All synchronous clock signals are derived from the main clock. The device has three alternative
sources for the main clock, as follows:
• Calibrated Internal 8 MHz Oscillator (see page 18)
• External Clock (see page 18)
• Internal 128 kHz Oscillator (see page 19)
See Table 6-3 on page 21 on how to select and change the active clock source.
6.2.1
Calibrated Internal 8 MHz Oscillator
The calibrated internal oscillator provides an approximately 8 MHz clock signal. Though voltage
and temperature dependent, this clock can be very accurately calibrated by the user. See Table
16-2 on page 118, Figure 17-39 on page 142 and Figure 17-40 on page 142 for more details.
This clock may be selected as the main clock by setting the Clock Main Select bits CLKMS[1:0]
in CLKMSR to 0b00. Once enabled, the oscillator will operate with no external components. During reset, hardware loads the calibration byte into the OSCCAL register and thereby
automatically calibrates the oscillator. The accuracy of this calibration is shown as Factory calibration in Table 16-2 on page 118.
When this oscillator is used as the main clock, the watchdog oscillator will still be used for the
watchdog timer and reset time-out. For more information on the pre-programmed calibration
value, see section “Calibration Section” on page 110.
6.2.2
External Clock
To use the device with an external clock source, CLKI should be driven as shown in Figure 6-2.
The external clock is selected as the main clock by setting CLKMS[1:0] bits in CLKMSR to 0b10.
Figure 6-2.
External Clock Drive Configuration
EXTERNAL
CLOCK
SIGNAL
CLKI
GND
When applying an external clock, it is required to avoid sudden changes in the applied clock frequency to ensure stable operation of the MCU. A variation in frequency of more than 2% from
one clock cycle to the next can lead to unpredictable behavior. It is required to ensure that the
MCU is kept in reset during such changes in the clock frequency.
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6.2.3
Internal 128 kHz Oscillator
The internal 128 kHz oscillator is a low power oscillator providing a clock of 128 kHz. The frequency depends on supply voltage, temperature and batch variations. This clock may be select
as the main clock by setting the CLKMS[1:0] bits in CLKMSR to 0b01.
6.2.4
Switching Clock Source
The main clock source can be switched at run-time using the “CLKMSR – Clock Main Settings
Register” on page 21. When switching between any clock sources, the clock system ensures
that no glitch occurs in the main clock.
6.2.5
Default Clock Source
The calibrated internal 8 MHz oscillator is always selected as main clock when the device is
powered up or has been reset. The synchronous system clock is the main clock divided by 8,
controlled by the System Clock Prescaler. The Clock Prescaler Select Bits can be written later to
change the system clock frequency. See “System Clock Prescaler”.
6.3
System Clock Prescaler
The system clock is derived from the main clock via the System Clock Prescaler. The system
clock can be divided by setting the “CLKPSR – Clock Prescale Register” on page 22. The system clock prescaler can be used to decrease power consumption at times when requirements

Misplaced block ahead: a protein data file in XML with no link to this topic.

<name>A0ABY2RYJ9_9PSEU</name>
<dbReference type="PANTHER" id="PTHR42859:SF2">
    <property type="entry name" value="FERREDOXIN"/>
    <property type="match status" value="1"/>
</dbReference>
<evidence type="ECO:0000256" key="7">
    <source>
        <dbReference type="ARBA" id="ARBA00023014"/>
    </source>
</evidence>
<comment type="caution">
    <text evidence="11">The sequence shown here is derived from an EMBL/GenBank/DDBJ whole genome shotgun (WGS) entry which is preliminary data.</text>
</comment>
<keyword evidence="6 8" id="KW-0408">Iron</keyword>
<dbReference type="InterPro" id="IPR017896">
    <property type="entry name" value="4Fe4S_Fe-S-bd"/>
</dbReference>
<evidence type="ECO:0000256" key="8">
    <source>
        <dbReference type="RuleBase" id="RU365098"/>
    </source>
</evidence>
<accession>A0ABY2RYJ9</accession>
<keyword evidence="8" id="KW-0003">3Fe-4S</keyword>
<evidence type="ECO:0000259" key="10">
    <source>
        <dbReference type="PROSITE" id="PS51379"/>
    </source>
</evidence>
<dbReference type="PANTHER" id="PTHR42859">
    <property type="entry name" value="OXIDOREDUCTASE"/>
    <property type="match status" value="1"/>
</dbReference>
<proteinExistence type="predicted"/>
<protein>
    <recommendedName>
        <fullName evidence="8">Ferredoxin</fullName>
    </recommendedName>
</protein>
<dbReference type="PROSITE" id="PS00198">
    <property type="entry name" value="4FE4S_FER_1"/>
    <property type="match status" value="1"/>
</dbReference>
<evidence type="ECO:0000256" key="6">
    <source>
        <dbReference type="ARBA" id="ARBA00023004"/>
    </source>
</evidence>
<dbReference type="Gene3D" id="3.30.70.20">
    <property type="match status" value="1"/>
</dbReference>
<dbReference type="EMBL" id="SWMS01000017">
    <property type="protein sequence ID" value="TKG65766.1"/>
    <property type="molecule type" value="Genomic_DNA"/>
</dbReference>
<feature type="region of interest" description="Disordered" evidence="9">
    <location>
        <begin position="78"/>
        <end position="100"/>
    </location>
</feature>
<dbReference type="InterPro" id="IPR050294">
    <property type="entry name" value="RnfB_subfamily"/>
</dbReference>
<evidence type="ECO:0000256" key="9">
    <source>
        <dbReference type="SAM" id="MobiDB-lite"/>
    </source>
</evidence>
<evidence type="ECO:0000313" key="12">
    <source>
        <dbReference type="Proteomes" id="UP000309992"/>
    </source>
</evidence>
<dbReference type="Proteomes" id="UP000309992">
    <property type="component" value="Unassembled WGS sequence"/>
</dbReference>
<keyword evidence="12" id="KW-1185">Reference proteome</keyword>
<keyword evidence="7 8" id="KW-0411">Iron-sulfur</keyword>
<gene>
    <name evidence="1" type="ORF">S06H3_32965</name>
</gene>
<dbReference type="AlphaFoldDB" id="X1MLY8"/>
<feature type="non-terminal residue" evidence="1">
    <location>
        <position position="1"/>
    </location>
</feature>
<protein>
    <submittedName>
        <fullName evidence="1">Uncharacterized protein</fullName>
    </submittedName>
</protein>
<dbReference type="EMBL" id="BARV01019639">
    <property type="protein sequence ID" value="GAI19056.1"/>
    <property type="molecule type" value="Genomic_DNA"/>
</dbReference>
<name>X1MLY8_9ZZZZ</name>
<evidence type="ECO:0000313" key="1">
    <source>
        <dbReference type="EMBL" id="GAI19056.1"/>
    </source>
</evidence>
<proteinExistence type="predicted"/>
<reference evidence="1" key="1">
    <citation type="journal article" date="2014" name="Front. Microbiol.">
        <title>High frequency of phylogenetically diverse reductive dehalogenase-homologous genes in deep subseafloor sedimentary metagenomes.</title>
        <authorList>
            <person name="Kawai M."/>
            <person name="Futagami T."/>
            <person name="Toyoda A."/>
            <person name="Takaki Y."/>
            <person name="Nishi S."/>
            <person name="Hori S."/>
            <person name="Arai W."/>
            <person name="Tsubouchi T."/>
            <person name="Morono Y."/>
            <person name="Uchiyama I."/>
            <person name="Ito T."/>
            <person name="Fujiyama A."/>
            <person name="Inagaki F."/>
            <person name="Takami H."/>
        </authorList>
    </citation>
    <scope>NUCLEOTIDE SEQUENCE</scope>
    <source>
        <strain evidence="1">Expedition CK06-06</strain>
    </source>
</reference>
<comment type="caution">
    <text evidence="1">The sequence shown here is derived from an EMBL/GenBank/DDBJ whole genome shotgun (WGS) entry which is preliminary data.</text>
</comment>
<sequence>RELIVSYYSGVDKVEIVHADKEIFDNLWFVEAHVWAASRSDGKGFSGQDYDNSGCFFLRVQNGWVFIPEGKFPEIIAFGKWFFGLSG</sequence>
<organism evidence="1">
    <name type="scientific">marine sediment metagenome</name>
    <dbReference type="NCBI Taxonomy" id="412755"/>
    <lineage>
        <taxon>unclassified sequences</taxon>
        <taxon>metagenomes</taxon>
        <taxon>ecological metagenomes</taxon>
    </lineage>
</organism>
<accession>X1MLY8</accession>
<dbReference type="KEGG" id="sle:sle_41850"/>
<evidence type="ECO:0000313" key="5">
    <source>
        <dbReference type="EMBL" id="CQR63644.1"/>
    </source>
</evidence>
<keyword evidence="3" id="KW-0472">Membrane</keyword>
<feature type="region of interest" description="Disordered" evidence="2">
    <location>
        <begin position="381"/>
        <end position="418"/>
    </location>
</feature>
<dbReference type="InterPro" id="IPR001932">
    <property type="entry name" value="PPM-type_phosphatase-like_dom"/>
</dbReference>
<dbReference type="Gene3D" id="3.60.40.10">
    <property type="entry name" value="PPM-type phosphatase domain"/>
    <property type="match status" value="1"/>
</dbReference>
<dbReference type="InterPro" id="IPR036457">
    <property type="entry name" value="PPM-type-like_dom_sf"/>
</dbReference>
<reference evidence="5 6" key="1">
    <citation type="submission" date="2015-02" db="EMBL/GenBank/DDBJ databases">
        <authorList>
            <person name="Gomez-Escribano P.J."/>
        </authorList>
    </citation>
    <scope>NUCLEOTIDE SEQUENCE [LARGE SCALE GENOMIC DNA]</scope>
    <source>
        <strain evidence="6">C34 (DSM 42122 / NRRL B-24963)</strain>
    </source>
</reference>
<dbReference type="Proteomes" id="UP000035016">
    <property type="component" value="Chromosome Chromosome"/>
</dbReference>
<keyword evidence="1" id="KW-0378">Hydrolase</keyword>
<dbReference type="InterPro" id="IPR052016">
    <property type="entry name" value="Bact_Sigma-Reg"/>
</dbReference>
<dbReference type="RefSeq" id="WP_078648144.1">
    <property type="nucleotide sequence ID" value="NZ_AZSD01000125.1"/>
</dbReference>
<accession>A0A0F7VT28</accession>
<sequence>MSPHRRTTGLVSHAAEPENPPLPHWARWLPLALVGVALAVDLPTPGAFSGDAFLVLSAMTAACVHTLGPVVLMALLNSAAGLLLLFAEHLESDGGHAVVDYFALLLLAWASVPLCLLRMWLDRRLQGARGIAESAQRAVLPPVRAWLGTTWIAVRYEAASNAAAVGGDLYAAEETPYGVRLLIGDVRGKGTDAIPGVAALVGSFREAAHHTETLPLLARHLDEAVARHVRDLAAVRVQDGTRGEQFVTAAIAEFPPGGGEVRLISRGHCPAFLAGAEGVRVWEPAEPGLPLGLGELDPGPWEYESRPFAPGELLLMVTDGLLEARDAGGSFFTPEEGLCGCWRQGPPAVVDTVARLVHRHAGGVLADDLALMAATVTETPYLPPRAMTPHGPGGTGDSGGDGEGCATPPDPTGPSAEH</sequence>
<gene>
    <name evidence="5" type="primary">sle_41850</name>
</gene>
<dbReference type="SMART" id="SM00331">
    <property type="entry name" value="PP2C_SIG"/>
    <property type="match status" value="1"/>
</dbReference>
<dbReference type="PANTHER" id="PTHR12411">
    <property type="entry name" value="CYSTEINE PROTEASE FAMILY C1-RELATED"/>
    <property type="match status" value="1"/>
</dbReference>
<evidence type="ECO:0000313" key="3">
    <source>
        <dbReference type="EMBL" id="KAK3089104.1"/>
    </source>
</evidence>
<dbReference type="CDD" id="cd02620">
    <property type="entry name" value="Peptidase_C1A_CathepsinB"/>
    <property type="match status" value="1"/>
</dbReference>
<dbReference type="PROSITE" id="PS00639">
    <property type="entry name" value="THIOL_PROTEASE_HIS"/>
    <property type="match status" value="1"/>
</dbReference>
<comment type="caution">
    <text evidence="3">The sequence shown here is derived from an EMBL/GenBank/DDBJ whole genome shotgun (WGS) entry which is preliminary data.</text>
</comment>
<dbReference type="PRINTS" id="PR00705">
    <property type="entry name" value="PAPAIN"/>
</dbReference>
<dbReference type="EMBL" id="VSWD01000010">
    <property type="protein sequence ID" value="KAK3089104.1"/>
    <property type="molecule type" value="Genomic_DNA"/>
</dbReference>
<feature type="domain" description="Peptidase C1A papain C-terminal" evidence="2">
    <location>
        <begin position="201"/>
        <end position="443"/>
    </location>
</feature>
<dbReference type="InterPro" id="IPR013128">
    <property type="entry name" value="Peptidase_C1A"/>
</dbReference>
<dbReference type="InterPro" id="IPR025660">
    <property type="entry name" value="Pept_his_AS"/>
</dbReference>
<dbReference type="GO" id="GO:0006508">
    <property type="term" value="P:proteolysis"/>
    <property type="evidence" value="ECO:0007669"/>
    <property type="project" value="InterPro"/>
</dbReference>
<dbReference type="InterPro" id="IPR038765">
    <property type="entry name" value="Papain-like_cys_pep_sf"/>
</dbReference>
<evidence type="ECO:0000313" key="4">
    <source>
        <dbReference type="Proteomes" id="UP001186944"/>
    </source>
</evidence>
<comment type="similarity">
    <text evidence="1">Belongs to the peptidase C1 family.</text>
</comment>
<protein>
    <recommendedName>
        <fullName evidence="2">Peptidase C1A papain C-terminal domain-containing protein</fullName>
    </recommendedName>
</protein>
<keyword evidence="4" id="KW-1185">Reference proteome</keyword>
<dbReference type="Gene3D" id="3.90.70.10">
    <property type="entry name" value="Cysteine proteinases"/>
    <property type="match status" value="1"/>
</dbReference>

for processing power is low or to bring the system clock within limits of maximum frequency. The
prescaler can be used with all main clock source options, and it will affect the clock frequency of
the CPU and all synchronous peripherals.
The System Clock Prescaler can be used to implement run-time changes of the internal clock
frequency while still ensuring stable operation.
6.3.1
Switching Prescaler Setting
When switching between prescaler settings, the system clock prescaler ensures that no glitch
occurs in the system clock and that no intermediate frequency is higher than neither the clock
frequency corresponding the previous setting, nor the clock frequency corresponding to the new
setting.
The ripple counter that implements the prescaler runs at the frequency of the main clock, which
may be faster than the CPU's clock frequency. Hence, it is not possible to determine the state of
the prescaler - even if it were readable, and the exact time it takes to switch from one clock division to another cannot be exactly predicted.
From the time the CLKPS values are written, it takes between T1 + T2 and T1 + 2*T2 before the
new clock frequency is active. In this interval, two active clock edges are produced. Here, T1 is
the previous clock period, and T2 is the period corresponding to the new prescaler setting.
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8127C–AVR–10/09
6.4
6.4.1
Starting
Starting from Reset
The internal reset is immediately asserted when a reset source goes active. The internal reset is
kept asserted until the reset source is released and the start-up sequence is completed. The
start-up sequence includes three steps, as follows.
1. The first step after the reset source has been released consists of the device counting
the reset start-up time. The purpose of this reset start-up time is to ensure that supply
voltage has reached sufficient levels. The reset start-up time is counted using the internal 128 kHz oscillator. See Table 6-1 for details of reset start-up time.
Note that the actual supply voltage is not monitored by the start-up logic. The device